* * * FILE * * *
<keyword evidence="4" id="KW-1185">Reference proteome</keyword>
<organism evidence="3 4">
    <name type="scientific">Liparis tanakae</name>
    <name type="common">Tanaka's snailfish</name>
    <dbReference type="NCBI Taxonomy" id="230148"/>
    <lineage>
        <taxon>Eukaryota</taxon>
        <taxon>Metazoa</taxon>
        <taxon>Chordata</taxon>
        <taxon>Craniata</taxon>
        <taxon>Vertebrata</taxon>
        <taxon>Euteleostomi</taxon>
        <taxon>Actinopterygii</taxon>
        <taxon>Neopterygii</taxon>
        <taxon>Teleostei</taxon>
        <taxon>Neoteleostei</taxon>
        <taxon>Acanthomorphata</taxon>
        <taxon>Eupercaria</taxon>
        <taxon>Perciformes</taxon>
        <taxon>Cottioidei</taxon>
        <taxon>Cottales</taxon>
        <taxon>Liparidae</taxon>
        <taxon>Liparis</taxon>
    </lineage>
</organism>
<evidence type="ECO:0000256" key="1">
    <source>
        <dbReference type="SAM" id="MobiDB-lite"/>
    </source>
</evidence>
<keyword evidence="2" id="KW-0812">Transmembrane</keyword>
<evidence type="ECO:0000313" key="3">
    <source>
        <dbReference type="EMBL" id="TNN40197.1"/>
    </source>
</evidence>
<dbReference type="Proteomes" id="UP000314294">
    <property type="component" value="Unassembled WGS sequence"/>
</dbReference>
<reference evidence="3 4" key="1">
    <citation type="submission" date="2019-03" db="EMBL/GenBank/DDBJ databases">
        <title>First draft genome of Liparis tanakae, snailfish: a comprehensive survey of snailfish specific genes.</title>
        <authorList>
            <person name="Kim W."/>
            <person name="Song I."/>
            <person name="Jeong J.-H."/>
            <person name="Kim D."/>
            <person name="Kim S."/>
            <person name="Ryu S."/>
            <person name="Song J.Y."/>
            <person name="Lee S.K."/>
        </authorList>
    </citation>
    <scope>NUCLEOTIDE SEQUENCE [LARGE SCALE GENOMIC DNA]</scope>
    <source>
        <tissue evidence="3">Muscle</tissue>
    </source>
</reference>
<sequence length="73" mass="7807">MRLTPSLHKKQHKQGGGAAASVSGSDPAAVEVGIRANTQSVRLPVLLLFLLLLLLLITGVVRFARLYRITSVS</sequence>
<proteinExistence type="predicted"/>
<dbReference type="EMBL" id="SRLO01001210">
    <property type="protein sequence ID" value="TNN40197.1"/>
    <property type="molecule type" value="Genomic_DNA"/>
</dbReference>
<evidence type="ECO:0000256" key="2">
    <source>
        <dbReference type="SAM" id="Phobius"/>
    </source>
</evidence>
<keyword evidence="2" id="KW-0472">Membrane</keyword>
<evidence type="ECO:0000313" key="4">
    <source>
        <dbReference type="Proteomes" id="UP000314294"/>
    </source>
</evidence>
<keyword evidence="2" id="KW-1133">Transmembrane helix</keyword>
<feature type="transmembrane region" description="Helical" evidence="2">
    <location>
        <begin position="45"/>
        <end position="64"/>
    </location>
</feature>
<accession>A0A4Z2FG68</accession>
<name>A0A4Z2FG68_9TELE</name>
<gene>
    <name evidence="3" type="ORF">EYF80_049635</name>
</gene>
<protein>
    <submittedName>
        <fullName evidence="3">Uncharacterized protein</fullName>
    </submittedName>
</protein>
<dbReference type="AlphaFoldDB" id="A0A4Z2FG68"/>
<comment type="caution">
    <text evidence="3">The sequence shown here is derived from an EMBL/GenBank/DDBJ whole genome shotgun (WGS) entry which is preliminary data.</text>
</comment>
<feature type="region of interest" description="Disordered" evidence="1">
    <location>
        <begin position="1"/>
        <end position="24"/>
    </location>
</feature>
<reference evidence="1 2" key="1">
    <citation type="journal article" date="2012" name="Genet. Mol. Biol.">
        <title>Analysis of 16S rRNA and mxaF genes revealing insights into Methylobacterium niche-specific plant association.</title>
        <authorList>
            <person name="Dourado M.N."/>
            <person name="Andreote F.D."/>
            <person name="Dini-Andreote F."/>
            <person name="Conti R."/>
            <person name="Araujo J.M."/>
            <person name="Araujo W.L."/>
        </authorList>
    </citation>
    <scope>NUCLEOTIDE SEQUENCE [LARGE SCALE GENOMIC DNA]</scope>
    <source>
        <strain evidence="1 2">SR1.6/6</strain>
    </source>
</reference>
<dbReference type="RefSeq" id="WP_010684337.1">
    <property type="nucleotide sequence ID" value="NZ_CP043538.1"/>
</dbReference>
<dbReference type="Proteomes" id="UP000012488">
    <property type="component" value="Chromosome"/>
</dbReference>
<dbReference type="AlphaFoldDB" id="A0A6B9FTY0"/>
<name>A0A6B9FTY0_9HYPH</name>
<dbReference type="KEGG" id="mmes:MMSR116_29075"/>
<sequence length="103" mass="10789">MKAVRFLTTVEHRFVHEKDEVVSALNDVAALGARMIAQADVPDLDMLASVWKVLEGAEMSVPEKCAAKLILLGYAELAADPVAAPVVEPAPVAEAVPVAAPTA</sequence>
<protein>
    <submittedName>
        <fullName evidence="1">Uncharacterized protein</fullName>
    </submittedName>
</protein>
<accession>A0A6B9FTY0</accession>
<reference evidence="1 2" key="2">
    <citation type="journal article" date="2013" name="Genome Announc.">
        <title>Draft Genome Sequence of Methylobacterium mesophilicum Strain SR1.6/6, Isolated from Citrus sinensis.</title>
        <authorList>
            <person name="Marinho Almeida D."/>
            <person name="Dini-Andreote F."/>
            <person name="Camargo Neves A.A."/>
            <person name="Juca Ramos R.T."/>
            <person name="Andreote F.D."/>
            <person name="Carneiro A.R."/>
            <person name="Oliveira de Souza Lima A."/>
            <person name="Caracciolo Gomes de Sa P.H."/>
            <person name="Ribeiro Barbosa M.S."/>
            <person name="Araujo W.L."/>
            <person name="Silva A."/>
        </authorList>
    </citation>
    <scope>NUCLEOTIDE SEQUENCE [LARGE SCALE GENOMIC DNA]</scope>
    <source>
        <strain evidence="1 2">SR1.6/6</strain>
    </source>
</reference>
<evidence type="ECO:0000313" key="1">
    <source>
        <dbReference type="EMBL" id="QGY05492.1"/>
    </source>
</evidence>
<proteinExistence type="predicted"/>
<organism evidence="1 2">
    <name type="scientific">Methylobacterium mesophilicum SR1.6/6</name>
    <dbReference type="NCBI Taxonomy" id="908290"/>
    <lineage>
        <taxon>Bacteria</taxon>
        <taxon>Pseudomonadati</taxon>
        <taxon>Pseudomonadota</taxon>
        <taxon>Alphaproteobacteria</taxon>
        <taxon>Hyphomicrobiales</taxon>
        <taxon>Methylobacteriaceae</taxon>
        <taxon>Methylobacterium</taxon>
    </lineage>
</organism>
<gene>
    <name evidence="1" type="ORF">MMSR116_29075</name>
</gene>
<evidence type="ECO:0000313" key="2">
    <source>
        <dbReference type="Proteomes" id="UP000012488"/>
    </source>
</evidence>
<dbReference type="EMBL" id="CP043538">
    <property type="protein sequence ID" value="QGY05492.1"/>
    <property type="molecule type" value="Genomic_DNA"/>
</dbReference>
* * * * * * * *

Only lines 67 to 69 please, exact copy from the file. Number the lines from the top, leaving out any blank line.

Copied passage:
        <dbReference type="SAM" id="Phobius"/>
    </source>
</evidence>